Posted on Leave a comment

Space Mercs – Beta 1 released

Hello close-to-release Giants!

It’s time to roll out the Space Mercs Beta 1 to all our Patreon subscribers and amazing Discord users who do not take turns taking jabs at my under powered development pc! Snark aside this is what to expect in the first beta:

Performance first and foremost

The game was designed to work and look great on the intel HD 4000 series of integrated graphics card. I know a ton of Linux users are having it on their laptops and I want to make sure they are covered. I’ve been testing the game on my 2012-ish Elitebook 2170p 12” laptop and performance is stable with slight dips when huge battles are happening.

So as Beta 1 rolls out all of you get access to one of the game’s missions: A full on frontal assault of a space station together with some wingmen. It’s a bige battle with ~70 ships, a huge titan ship that spawns in and quite a few turrets blasting away at you from the station. It’s a medium-difficulty mission and I want to see how well it runs on your pc’s.

Gameplay and feel

As soon as we get performance out of the way the subsequent beta’s are going to focus on gameplay and feel. In Beta 1 you get to fly and annihilate everything that moves. Bullets are flying EVERYWHERE, from AI space ships, turrets on the station walls and if that’s not enough, a well placed rocket or a miss managed AI ship might send an asteroid hurling towards you. You guys will have to fly in style and use the Boost (SPACE) and roll (Shift + A/D)! Since it’s one of the missions that happen mid-game you already have access to the prototype hull-regeneration script that triggers when you take down an enemy ship so in-between objectives make sure to pew-pew some red targets out of the way.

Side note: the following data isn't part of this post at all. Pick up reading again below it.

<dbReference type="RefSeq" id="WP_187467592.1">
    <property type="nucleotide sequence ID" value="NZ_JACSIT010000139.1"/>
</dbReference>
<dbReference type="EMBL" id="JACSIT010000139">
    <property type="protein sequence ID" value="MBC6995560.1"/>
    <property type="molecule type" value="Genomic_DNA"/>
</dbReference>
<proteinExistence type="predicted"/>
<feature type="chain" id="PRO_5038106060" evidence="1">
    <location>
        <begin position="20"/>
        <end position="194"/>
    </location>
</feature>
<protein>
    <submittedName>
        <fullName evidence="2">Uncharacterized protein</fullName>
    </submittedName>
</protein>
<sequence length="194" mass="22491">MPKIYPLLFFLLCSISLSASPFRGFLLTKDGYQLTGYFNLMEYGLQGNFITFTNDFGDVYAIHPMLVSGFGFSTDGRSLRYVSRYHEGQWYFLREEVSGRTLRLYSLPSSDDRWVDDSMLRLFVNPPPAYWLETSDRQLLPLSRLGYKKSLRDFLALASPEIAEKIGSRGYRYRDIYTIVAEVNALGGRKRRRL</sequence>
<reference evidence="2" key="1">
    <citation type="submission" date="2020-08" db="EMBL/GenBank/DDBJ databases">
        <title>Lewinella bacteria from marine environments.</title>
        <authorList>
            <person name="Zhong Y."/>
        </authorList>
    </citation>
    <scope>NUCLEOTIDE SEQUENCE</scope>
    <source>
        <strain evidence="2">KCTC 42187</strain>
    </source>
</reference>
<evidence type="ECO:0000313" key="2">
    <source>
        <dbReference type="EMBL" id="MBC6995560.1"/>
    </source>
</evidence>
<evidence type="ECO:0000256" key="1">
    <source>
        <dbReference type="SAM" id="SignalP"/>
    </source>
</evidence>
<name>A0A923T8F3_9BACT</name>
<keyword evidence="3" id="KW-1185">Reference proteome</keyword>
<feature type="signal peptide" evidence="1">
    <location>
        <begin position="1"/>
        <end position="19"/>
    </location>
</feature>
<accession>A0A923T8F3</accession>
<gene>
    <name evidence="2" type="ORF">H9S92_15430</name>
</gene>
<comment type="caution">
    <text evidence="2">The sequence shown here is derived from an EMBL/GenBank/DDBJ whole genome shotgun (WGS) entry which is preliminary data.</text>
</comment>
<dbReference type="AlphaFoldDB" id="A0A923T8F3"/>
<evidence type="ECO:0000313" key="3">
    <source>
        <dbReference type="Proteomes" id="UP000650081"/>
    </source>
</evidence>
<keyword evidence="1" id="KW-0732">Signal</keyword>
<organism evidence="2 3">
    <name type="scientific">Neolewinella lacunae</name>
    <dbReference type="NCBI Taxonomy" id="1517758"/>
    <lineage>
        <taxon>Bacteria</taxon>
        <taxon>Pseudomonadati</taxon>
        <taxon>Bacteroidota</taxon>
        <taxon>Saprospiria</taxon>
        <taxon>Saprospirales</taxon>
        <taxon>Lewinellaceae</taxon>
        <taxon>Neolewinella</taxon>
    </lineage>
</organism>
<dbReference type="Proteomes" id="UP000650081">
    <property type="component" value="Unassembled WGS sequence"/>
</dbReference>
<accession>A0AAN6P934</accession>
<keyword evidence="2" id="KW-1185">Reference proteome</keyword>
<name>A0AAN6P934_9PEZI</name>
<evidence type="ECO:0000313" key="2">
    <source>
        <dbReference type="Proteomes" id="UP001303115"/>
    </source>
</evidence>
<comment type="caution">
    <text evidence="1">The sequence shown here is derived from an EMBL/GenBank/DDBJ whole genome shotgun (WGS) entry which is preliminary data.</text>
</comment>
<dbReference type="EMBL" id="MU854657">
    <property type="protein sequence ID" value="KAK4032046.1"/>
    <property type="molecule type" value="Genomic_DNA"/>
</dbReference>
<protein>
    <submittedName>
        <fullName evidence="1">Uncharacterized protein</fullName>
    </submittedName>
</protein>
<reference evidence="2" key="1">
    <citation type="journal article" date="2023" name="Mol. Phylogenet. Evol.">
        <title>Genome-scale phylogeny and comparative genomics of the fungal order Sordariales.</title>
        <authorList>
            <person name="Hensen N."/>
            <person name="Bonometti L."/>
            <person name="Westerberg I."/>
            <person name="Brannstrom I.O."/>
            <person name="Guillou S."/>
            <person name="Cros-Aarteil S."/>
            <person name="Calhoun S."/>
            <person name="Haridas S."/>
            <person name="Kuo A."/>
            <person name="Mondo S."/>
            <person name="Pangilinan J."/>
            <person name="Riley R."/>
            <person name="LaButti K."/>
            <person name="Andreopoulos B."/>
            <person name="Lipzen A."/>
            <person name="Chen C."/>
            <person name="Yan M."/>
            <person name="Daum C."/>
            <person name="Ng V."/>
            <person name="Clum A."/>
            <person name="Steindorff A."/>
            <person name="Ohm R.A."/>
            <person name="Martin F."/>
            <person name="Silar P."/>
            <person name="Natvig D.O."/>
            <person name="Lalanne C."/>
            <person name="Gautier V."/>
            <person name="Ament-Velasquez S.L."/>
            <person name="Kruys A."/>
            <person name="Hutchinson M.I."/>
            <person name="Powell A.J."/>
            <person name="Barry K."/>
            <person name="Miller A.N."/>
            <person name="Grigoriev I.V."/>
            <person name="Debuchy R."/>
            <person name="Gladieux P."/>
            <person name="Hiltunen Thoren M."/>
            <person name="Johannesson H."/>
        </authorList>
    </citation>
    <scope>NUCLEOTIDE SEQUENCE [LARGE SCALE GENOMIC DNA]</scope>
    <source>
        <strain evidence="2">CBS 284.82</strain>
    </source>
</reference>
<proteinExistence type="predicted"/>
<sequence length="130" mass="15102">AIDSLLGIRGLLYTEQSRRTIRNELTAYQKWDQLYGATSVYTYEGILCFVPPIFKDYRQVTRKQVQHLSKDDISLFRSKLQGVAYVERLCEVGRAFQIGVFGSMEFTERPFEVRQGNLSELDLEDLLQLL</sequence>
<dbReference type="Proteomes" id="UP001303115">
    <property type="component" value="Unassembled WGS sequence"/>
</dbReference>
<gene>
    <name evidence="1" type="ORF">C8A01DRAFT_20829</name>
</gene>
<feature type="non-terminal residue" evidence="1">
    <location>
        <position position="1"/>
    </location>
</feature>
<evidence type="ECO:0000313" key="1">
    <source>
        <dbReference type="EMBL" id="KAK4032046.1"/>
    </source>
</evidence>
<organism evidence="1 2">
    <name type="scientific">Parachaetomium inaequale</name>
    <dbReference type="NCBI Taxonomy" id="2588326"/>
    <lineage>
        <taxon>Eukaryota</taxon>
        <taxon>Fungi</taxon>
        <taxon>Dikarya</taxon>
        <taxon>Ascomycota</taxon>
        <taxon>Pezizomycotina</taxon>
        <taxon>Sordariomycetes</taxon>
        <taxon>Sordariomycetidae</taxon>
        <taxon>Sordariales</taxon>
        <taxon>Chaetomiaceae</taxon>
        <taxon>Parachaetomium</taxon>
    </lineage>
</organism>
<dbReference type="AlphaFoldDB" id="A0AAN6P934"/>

If performance is settled (aka it runs well on everything) then I’ll unlock more content in Beta 2 and more features. Just know this: your main weapon is randomized at the beginning of the level. Weapon load outs from Beta 2 onward.

If you’re a Patreon subscriber you already have access to the #test-release channel on Discord! That’s where you can find a link to the latest beta. If you’re not a patreon subscriber you might still get in. Jump on the server and let us know your specs.

Screenshots, Videos and Gifs

It’s beta but it’s not too early to get the word out about the game. If you’re playing the Beta make sure to press R if you just stumbled on a cool sequence of events. Pressing R will record and export a gif of your last 5 in-game seconds to /home/user/.config/unity3D/BeardedGiantGames/SpaceMercs. Feel free to share it everywhere you want. The same thing goes for twitch streams or youtube videos! Heck send us a link to it when it’s up, I want to see it.

 

Blow them up, Giants! o7

 

Posted on Leave a comment

The problem with releasing on Steam

Hello development Giants!

Ever since I announced the Beta test for Space Mercs (which happens on the 20th of May – click here for details) people have been poking me on twitter, reddit and discord about the possibility of releasing the game on Steam – and I’ve been really vague about it. It’s time to see why.

Let’s look at the facts

As with any game developer that tries to take his job at least a tiny bit serious I have to do some market research to understand what exactly to expect and how much I can stretch with my game. When I started working on Space Mercs (which, by the way is exactly one month old – development time wise, today – yay) I had the following goals in mind:

  • It must be a space combat game with emphasis on fast aerial combat and dodges
  • Allow ease of content production based on a tight core-loop experience
  • Has a linux-centric approach (aka tries to promote Linux as an OS)
  • Should not take more than a month to validate is gameplay
  • Can be categorized as a coffee-break game
  • Runs on a toaster or a 10 year old pc
  • Developed on Linux